The Global Trend
Global e-commerce is growing at a rate of 20% per year. There were more than 50 billion e-commerce purchases globally in 2017, which means that in 2018 there will be 60 billion or more. Studies have shown that approximately 1% to 3% of e-commerce transactions generate a dispute, so that means there were about 1 billion global e-commerce disputes in 2017, and that number will continue to grow at the same rate as e-commerce grows.
Large e-commerce marketplaces have responded to this growth in disputes by building their own redress processes. In 2004, eBay launched the Resolution Center, which has since resolved hundreds of millions of disputes. Similarly, the Chinese e-commerce giant Alibaba also has an ODR-based resolution process that processes an even greater volume of cases. Even sharing economy companies like Airbnb and Upwork have integrated Resolution Centers into their marketplaces to provide quick and efficient resolutions to any problems that arise. And not all redress processes look the same: the TaoBao online marketplace in China has resolved millions of disputes through a crowdsourced resolution process which utilizes online juries.
But relying on each individual marketplace to build effective redress is not enough. Many e-commerce transactions take place outside of large marketplaces, and individual merchants do not have the resources to build robust ODR systems. National consumer protection authorities have dealt with consumer complaints regarding cross-border e-commerce purchases since the late 1990s, but they had no effective way to pursue these cases to resolution. As a result, momentum has built behind international proposals to deploy ODR to assist consumers in these kinds of cases. International organizations have promoted ODR as a solution to access to justice challenges since 2002. UNCITRAL, the United Nations organization in charge of harmonizing global laws, convened a working group devoted to ODR with more than 66 participating national delegations, and the group issued its final recommendations in 2016.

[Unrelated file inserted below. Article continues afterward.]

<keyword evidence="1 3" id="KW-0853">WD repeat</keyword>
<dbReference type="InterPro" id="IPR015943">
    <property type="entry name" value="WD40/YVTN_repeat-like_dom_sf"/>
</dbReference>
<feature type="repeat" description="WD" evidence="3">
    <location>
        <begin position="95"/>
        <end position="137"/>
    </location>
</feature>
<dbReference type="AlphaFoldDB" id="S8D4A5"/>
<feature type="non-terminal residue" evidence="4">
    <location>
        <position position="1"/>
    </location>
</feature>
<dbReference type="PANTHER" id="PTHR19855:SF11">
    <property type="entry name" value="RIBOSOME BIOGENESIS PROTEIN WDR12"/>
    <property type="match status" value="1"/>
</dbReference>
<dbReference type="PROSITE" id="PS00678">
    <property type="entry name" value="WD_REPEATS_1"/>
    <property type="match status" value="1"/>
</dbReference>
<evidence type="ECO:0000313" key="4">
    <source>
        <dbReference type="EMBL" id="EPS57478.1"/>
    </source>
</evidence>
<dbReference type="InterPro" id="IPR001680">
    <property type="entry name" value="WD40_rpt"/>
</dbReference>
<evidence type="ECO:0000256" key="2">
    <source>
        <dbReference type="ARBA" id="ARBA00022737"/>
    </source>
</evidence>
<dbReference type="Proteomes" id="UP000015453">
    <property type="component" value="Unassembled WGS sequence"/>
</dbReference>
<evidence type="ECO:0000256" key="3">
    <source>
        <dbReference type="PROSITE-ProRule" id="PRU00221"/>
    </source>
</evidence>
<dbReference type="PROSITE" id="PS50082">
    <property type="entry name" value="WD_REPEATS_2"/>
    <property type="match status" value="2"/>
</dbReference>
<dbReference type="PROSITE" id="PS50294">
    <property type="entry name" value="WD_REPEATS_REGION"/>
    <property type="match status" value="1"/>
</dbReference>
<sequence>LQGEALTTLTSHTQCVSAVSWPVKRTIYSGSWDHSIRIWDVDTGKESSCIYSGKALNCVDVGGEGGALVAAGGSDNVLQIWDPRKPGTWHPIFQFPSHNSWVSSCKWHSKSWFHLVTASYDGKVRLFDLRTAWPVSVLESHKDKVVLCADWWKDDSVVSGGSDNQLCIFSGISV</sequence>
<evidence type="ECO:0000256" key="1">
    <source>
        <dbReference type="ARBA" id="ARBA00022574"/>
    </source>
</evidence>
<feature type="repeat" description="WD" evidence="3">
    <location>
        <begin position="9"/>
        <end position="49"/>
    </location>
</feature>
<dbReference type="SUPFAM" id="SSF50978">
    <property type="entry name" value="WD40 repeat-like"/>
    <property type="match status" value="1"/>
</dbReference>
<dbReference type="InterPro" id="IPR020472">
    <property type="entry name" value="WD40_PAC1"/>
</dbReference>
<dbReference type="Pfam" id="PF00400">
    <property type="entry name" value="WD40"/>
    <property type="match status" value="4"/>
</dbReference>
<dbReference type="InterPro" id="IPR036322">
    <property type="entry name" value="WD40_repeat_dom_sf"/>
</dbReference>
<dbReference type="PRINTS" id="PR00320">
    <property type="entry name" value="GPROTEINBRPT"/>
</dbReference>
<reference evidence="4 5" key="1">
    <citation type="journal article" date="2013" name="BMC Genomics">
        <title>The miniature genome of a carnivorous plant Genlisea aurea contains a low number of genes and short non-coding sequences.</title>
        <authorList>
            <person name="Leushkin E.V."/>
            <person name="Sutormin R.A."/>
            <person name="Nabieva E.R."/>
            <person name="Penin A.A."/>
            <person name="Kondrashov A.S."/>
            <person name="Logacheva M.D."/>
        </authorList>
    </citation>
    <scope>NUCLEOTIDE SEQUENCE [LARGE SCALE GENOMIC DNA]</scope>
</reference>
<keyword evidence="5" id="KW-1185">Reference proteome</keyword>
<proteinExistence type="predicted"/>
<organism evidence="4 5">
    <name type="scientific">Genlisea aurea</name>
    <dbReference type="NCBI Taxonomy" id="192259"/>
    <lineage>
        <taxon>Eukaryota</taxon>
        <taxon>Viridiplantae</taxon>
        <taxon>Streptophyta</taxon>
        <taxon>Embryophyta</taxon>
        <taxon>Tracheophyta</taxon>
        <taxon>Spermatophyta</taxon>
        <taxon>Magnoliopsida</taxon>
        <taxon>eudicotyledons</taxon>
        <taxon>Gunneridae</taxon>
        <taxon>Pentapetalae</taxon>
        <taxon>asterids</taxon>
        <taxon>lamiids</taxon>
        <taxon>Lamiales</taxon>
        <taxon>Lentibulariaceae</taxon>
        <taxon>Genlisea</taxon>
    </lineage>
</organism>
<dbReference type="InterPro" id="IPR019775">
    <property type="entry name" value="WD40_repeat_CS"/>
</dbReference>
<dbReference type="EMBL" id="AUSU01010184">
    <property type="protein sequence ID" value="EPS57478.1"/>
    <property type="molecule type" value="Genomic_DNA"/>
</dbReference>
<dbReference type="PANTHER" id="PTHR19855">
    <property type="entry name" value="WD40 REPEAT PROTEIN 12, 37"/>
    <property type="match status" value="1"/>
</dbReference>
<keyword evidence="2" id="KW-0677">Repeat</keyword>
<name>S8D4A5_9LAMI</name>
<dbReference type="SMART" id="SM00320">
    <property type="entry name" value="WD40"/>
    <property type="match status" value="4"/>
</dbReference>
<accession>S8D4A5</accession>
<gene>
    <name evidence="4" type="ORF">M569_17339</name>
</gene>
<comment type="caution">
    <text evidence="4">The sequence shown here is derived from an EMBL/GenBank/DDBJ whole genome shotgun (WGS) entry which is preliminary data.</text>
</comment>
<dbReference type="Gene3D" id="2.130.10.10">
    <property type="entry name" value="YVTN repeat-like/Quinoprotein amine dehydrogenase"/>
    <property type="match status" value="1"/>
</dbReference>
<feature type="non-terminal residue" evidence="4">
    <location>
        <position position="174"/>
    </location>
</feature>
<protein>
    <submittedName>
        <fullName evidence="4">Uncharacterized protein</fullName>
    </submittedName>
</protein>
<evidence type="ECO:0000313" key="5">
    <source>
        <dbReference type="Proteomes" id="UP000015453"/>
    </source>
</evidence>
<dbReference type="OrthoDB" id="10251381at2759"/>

In Europe, the number of private and public ODR start-ups has grown steadily. Certain countries have led the way as early adopters (e.g., England, The Netherlands), but now the more conservative governments on the continent are following suit.1 In 2015, the EU adopted a new regulation requiring all merchants in EU member states to notify their consumers about the availability of ODR, and the EU launched its own ODR filing form to collect buyer complaints and distribute them to regionally appropriate ODR service providers. An excellent example of the expansion of dispute resolution in Europe is the Directive 2008/52/CE de le Parlement Européen et de Conseil de 21 Marz, 2008,2 which made mediation mandatory in EU member states in certain cases such as torts and contract disputes, where the parties were from different countries. Now, the International Standards Organization is evaluating a proposal to make ODR a de facto standard for all international e-commerce transactions.
The momentum behind ODR appears to be growing around the world. Those who have seriously considered the problem of access to justice, especially for high-volume/low-value cross-jurisdictional disputes, have come to the conclusion that ODR is the best option for the future. Judges, Bar Association presidents, regulators, general counsels and legal aid attorneys are all confronting shrinking budgets, growing numbers of self-represented litigants and changing expectations among the constituencies they are trying to serve. The track record that ODR has already achieved in a wide variety of global applications is encouraging them to think seriously about how ODR can work in their home geographies.3 With all of this momentum, it is clear that ODR’s time has truly arrived.
Inheritance and Property disputes
People are moving towards ADR, as it takes a lot of time to go through the traditional system for dispute resolution.
Child custody and matrimonial disputes
One can resolve the matrimonial and child custody related disputes though ADR and ODR.